As I reflect on the past two decades of U.S. education and its relationship to the significant challenges we’re all seeing today, these are three takeaways all leaders across our K-12 system must understand:

Schooling is a verb, not a noun

School buildings in the U.S. are community hubs that serve countless important uses, and this shouldn’t be discounted. But they don’t have a monopoly on teaching and learning. Schooling is the action we take to ensure every child reaches his or her unbounded potential.

This is important in many ways, but just to illustrate with one data point: Nearly half of rural school districts have no students enrolled in Advanced Placement courses. Despite this divide, technology can be the bridge to access.  With online options, students anywhere can pursue the coursework they want and need without once-insurmountable barriers. 

Online learning expands opportunity for all

Since 2016, Future of School has given away scholarships to hundreds of students for whom blended and online courses were a major part of their high school experience, and those winners have identified over 50 different reasons why they chose to diversify their educational pathways. From overcoming bullying or wanting to take a wider breadth of classes, to opening up their schedule to complete an internship or compete in an elite sports program, the reasons are as unique as students themselves. More flexible options create better opportunities for each student to pursue their goals.

Proper planning puts an end to preventable crises

We know the promise, but we can’t succeed without planning. In a recent Future of School study, we found that only one out of 10 teachers felt comfortable integrating high-touch technology in their instruction, but the majority were interested in learning how to improve. Beginning with training at the leadership levels and a culture that supports new ways of teaching and learning, the K-12 system in the U.S. must ensure professional development is focused on preparing all educators to succeed seamlessly in any instructional environment.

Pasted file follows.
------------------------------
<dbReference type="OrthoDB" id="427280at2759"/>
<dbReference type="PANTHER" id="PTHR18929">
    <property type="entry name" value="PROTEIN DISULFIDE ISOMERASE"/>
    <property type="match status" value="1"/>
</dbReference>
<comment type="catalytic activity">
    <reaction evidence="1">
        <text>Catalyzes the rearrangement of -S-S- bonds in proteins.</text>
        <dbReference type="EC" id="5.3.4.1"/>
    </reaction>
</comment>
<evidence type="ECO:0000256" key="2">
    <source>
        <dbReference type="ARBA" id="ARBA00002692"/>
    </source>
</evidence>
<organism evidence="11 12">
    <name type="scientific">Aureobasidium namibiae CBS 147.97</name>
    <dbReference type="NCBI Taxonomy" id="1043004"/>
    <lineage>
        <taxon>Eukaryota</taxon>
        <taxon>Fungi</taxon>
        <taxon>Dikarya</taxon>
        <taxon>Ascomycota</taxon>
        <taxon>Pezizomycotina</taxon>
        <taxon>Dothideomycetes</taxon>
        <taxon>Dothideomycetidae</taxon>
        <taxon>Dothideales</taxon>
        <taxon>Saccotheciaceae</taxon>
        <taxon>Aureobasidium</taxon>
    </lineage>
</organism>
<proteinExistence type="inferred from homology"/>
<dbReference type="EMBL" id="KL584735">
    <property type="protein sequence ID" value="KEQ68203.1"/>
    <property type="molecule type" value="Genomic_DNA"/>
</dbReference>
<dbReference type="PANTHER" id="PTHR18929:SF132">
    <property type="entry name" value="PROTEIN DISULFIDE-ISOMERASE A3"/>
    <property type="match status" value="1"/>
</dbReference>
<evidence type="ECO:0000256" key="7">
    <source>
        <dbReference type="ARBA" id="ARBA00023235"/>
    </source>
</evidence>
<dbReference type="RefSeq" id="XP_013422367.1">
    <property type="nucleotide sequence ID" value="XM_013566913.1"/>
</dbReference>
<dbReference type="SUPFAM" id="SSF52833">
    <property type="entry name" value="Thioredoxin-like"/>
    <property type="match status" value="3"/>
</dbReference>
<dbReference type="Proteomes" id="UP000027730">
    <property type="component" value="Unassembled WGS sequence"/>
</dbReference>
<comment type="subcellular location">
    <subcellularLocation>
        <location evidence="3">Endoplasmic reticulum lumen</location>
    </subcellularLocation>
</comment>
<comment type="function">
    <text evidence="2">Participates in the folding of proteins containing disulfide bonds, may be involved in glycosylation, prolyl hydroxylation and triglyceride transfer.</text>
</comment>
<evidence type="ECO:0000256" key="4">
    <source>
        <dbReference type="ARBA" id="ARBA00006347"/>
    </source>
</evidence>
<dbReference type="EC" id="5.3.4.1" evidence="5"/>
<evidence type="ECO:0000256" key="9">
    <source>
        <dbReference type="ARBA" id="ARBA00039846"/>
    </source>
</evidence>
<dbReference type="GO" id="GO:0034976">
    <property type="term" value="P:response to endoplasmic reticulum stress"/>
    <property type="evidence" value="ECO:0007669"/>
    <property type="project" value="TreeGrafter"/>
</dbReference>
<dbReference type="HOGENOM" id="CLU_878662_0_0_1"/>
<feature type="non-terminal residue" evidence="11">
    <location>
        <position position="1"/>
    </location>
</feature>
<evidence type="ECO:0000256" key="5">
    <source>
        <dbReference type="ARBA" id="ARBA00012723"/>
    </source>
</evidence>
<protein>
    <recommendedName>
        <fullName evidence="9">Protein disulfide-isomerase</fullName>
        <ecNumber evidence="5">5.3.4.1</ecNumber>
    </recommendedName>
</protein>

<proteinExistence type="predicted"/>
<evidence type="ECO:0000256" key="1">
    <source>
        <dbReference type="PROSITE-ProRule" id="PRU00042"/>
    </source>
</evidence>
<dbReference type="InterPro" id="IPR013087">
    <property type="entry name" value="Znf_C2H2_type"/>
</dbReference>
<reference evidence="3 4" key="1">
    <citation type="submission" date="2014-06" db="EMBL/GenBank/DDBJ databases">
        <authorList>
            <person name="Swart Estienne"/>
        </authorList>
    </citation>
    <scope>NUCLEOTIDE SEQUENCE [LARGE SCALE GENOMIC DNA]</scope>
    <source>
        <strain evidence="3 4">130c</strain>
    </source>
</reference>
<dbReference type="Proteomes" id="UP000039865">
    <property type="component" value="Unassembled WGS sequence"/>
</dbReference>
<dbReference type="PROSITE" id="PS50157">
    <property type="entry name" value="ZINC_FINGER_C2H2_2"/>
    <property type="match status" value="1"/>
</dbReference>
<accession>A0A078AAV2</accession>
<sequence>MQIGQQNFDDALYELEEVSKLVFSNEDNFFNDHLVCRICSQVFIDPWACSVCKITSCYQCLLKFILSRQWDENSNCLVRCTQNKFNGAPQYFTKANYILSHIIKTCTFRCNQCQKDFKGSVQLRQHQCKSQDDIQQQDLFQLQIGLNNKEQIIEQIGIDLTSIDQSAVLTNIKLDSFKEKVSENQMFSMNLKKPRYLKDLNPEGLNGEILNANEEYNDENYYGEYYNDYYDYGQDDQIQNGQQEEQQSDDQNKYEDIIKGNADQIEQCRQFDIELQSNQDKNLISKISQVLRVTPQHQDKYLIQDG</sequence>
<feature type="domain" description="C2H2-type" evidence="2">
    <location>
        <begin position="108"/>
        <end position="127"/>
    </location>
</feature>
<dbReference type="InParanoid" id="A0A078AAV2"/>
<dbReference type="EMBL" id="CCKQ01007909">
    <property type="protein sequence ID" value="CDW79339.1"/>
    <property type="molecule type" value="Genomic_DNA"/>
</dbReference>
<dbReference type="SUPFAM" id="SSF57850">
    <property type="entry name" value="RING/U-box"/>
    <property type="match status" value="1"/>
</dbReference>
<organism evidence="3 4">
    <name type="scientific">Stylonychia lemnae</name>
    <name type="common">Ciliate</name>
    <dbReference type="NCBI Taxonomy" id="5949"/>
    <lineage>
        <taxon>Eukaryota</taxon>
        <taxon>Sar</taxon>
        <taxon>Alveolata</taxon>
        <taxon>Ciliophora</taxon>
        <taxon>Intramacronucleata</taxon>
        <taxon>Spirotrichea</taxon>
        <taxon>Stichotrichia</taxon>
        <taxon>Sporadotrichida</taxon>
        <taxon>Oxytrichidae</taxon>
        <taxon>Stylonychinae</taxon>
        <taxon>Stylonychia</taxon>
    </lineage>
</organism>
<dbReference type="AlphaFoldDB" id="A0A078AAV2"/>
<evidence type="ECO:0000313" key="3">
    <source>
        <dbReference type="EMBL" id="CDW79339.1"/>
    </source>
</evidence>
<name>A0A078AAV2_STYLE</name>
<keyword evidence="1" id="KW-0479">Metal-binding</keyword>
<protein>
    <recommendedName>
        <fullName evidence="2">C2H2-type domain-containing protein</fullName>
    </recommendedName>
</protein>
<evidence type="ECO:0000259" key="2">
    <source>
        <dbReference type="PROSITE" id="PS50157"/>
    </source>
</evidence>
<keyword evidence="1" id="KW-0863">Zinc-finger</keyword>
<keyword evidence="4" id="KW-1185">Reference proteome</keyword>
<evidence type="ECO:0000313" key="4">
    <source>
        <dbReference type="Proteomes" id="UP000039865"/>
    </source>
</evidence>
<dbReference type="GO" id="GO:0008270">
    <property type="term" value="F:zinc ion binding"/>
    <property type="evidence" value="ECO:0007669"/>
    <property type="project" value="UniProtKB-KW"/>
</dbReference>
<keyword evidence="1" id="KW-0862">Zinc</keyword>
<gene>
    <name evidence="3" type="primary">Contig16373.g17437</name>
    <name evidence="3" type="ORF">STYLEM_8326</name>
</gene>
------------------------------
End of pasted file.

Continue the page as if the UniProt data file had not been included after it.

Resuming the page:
In every way, this is a difficult time for our country, and the education system has been no exception. But with the right perspective, we have an opportunity to turn current difficulties into a better plan for a brighter future. It begins with a refusal to let “crisis mode” be the default and instead transitioning to a flexible, everywhere style of schooling.

This op-ed was originally published on EdNews Daily

About the Author

Amy Valentine is CEO and Education Evangelist of Future of School, an education intermediary organization designed to support the growth of innovative school models integrating blended and online learning. Prior to guiding Future of School’s incubation and launch, Amy managed a portfolio of Colorado schools where she led academic and operational turnaround strategy. She also previously served as executive director for a network of Nobel Learning Communities schools in California.